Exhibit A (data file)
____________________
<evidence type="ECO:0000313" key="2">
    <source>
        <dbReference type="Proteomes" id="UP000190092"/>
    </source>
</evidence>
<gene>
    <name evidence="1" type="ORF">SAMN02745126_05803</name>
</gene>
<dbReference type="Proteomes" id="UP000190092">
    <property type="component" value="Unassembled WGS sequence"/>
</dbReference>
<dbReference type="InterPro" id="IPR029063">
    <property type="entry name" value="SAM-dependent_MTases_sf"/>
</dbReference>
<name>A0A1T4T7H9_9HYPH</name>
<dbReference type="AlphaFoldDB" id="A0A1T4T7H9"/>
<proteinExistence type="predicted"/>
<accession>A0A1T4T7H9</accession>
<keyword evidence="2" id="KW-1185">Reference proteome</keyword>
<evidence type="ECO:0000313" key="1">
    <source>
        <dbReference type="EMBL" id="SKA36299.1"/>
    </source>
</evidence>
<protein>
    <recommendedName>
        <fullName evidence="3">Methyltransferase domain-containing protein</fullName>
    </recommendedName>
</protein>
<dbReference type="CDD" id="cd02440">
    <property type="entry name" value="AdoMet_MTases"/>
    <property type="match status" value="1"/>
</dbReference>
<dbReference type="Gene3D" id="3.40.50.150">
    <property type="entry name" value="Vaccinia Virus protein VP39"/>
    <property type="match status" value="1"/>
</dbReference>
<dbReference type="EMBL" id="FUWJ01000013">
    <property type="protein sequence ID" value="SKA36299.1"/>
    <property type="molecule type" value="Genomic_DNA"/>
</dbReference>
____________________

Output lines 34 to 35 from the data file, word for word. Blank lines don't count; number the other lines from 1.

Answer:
<dbReference type="Gene3D" id="3.40.50.150">
    <property type="entry name" value="Vaccinia Virus protein VP39"/>